My continuity editor, Victoria Koski, has coined a new word. Maybe we can get it into Webster’s? It’s “complaintment.” This is a complaint thinly disguised as a compliment. I may have mentioned them befor, since I get a lot of complaintments, particularly on my professional Facebook page.
Here’s how complaintments work. What the complainmenter wants to say is, “I think your last five books are crap.” What she says is, “I used to love your books, but the last few have been real disappointments. I love your work so much that I really look forward to your getting back on task and giving us the ending we deserve.” That last sentence’s real meaning is, “Give me the ending I’ve decided must be the right ending for the series.”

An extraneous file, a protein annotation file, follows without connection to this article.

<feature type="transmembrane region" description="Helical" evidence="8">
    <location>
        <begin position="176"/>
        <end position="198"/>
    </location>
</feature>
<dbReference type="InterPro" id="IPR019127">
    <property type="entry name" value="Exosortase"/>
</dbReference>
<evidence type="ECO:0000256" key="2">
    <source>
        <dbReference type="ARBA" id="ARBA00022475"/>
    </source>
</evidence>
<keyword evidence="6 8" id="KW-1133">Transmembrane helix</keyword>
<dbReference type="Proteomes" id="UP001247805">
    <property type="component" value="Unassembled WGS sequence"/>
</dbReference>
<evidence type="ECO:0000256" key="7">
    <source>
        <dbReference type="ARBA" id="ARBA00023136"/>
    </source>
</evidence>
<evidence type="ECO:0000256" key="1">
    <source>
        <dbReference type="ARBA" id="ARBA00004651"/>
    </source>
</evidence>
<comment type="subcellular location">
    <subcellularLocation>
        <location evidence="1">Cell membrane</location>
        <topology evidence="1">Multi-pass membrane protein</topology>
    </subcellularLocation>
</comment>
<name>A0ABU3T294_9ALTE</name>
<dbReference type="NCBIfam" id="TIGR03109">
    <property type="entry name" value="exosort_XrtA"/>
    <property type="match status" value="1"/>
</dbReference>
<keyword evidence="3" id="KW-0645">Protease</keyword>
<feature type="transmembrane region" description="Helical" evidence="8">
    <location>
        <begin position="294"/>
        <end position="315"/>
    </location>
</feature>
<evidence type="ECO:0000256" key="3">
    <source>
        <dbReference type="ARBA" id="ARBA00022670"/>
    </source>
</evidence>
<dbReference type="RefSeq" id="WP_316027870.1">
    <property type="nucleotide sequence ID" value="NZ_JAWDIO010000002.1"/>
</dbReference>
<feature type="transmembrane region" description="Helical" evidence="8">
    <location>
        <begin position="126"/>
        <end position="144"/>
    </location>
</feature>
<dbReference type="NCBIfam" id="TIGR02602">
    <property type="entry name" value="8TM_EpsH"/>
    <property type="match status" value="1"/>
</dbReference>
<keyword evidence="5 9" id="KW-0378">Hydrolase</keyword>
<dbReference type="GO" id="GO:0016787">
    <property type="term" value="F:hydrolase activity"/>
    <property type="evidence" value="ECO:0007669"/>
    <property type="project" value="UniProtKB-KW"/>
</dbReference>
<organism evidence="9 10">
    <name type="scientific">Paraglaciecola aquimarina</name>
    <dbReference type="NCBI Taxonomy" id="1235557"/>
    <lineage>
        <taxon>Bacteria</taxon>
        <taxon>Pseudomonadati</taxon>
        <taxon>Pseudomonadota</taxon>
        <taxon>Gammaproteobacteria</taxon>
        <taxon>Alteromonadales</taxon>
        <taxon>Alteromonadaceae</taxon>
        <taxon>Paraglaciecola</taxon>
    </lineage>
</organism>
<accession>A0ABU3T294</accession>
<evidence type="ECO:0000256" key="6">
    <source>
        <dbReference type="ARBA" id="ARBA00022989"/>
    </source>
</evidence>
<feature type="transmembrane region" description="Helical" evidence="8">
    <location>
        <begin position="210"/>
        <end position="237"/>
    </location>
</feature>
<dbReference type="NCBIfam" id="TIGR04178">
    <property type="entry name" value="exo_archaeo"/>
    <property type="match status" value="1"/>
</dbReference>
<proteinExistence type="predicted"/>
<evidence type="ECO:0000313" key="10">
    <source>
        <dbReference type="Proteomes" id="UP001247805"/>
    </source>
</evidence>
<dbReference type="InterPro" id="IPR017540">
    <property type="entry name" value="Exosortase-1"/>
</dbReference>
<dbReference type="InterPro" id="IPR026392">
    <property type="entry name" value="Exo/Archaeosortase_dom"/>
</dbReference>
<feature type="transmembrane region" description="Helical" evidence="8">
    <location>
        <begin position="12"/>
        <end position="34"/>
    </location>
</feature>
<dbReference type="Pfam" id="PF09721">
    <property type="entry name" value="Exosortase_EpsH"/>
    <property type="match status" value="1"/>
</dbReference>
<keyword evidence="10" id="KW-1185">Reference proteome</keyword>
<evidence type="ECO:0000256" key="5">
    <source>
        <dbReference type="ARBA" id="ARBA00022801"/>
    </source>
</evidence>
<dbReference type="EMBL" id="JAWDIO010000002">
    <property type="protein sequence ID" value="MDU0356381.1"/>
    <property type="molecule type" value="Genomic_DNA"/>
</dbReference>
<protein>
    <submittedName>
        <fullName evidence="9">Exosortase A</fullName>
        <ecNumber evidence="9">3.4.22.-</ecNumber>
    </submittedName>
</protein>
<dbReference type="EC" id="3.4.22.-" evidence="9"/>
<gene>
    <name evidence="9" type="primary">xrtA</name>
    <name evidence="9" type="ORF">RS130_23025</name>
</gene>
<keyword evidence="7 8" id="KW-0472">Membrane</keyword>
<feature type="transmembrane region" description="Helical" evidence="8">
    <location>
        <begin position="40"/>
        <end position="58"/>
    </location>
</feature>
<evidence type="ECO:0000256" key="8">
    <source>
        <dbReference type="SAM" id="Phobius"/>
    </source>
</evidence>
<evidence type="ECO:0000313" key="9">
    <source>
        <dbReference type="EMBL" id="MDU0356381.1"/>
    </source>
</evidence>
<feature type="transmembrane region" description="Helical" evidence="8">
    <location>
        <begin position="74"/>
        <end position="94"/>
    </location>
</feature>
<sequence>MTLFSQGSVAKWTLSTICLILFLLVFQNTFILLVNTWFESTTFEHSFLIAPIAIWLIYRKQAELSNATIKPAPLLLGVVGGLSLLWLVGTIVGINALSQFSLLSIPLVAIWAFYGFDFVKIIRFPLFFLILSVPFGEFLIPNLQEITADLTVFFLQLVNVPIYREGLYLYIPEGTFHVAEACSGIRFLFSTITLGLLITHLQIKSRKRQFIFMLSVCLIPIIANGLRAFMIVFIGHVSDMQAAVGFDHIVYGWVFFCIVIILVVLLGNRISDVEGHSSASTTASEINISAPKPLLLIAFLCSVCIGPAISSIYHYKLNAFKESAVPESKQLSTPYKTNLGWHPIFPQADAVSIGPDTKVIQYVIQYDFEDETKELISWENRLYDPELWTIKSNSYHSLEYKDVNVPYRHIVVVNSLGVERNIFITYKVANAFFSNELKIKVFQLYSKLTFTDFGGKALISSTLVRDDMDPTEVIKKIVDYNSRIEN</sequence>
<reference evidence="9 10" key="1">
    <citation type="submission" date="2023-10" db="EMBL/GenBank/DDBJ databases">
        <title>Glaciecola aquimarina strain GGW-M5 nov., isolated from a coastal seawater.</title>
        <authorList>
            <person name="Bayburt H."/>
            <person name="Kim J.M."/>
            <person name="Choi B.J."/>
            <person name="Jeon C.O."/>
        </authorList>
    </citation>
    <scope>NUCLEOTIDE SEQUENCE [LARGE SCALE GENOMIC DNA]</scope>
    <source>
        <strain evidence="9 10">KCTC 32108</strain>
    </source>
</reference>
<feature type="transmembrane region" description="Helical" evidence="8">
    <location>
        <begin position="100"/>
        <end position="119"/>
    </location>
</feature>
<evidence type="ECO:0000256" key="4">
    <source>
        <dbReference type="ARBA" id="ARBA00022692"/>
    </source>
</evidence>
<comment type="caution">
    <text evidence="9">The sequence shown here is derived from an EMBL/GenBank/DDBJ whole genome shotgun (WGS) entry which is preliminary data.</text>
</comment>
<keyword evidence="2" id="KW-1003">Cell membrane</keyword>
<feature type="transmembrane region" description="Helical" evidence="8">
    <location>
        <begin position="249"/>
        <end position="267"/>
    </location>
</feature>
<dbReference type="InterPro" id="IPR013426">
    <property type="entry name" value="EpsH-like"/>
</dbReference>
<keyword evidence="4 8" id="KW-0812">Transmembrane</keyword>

Another favorite complaintment? “I love your books so much, I hate what Alan Ball has done with them. I’m sure you can’t enjoy this pornographic show. Can’t you stop him?” This means, “You sold out.”
I often respond with, “How did you mean me to feel when you wrote this?” It’s obvious the complaintmenter wants me to feel . . . bad. Really, really bad. (No, I can’t recall the last five books and rewrite them to suit the first person, and I’m very comfortable with my dealings with Alan Ball and HBO, thank you very much.) One complaintmenter never responded after I asked that. Another one huffed, “Well, at least I’m honest. I wouldn’t say anything behind your back that I wouldn’t say to your face, unlike all those other people on Amazon.” There are some false assumptions here. The first is that I read my Amazon reviews. I don’t. I realized three years ago that was the equivalent of drinking from a poisoned well. The second false assumption is that I was waiting to hear her opinion repeated to my face so I could be secure in the fact that she was being “honest” with me. I was not.